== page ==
Security issues arising from the ongoing strike by plantation workers have caused serious concern for the Government.
This is particularly after reports that superintendents on some estates have been told by the workforce to vacate their bungalows. This is on the grounds that their security cannot be guaranteed as the workers’ demands for a wage increase have not been heeded.
A senior Police official, who spoke on grounds of anonymity, said yesterday that in a few estates, superintendents had already left their official bungalows for fear of threats to themselves and their families. Investigations were under way to ascertain whether a foreign hand was behind the sinister move.
Suspicions have been heightened by fears that such an attempt had both economic and security concerns.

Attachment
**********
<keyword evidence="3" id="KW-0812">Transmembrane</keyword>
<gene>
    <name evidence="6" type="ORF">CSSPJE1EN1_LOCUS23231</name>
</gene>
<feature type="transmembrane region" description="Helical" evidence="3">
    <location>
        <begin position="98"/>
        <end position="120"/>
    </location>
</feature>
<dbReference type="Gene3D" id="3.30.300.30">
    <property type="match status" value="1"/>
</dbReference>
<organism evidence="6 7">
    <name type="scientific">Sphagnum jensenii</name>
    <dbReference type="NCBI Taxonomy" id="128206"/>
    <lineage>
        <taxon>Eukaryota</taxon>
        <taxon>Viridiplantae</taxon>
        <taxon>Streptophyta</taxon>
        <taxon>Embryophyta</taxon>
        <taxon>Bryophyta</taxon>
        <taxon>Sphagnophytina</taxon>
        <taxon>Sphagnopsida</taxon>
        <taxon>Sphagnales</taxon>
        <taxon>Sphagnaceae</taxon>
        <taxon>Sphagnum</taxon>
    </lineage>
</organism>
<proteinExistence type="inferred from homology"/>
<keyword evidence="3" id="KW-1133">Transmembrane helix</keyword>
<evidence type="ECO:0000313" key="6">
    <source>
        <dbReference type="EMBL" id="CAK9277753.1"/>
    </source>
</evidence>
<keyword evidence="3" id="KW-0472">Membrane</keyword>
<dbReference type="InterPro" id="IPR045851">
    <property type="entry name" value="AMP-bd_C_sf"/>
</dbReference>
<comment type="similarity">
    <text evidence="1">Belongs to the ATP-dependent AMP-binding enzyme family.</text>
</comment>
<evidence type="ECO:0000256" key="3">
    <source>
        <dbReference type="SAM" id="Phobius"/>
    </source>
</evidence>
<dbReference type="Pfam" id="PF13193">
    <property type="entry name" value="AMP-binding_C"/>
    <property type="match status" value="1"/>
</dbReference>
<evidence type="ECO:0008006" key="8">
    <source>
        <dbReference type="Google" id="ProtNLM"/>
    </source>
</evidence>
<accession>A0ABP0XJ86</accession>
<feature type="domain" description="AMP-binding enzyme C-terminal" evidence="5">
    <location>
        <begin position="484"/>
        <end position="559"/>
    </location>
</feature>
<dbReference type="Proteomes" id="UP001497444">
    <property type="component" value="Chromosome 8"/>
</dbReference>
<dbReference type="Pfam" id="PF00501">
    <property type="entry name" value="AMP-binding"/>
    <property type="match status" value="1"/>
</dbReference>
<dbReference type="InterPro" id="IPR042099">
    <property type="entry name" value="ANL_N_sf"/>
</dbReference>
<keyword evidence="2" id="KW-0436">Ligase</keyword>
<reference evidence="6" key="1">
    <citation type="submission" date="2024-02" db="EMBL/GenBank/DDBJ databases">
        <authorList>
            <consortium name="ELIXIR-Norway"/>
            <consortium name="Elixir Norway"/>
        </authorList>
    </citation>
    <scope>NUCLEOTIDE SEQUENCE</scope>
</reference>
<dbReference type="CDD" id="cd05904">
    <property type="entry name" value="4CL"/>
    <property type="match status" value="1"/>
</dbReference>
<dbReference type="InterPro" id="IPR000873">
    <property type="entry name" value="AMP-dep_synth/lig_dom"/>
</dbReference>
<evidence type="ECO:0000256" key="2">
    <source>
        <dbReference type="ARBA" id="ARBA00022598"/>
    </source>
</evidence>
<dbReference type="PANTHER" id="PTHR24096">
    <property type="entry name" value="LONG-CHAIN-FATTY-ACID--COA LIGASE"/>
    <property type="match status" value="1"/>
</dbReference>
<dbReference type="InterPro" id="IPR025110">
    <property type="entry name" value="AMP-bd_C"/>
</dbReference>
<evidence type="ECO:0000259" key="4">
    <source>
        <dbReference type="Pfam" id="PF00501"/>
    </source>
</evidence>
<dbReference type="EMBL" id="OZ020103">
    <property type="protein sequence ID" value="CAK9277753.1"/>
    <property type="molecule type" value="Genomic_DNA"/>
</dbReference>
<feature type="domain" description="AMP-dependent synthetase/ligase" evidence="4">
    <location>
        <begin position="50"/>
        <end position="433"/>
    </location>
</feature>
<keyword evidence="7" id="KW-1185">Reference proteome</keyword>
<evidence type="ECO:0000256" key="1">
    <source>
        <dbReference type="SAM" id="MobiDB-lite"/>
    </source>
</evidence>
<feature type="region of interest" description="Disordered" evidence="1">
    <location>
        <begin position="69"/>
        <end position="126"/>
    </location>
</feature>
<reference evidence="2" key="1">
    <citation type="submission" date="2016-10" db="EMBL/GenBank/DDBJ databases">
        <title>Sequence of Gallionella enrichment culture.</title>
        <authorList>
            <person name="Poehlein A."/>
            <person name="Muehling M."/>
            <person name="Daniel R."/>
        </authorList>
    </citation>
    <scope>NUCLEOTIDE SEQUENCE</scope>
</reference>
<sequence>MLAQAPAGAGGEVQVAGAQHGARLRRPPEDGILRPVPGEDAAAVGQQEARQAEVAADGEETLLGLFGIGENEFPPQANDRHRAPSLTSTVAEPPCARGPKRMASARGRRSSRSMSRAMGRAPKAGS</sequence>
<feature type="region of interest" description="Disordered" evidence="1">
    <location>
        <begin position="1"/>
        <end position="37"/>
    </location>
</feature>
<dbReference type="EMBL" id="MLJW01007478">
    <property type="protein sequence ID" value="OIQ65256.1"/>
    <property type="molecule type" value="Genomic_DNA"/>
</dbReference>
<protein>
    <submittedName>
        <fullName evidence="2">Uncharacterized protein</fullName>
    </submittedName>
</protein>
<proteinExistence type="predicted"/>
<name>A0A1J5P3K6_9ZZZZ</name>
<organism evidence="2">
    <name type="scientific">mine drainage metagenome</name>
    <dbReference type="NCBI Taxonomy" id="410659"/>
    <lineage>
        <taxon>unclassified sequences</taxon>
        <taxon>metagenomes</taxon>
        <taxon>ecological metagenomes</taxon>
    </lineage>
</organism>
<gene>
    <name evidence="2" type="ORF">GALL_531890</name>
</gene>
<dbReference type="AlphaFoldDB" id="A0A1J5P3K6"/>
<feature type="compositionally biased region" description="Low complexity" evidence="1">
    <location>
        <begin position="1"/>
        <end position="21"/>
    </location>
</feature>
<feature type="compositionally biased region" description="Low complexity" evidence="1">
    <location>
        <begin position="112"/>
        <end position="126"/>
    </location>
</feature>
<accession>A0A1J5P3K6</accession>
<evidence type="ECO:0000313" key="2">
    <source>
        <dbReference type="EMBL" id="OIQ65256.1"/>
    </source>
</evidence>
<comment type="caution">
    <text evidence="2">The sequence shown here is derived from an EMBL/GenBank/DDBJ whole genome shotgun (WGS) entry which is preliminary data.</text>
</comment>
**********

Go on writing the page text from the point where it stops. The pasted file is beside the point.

On the economic front, besides the loss of production, the consequent loss in exports has already amounted to a staggering Rs 1.5 billion so far.
This figure is expected to increase as the strike, on its eleventh day today, continues. On the security front, it is feared, that threats to superintendents and consequently to tea factories would require substantial deployment of troops or policemen.
On Friday, Regional Plantation Companies and trade unions could not reach accord on the demand for a Rs 500 a day wage. The RPCs’ offer to pay Rs. 385 a day has been rejected by the unions. At present plantation workers receive a daily wage of Rs 290.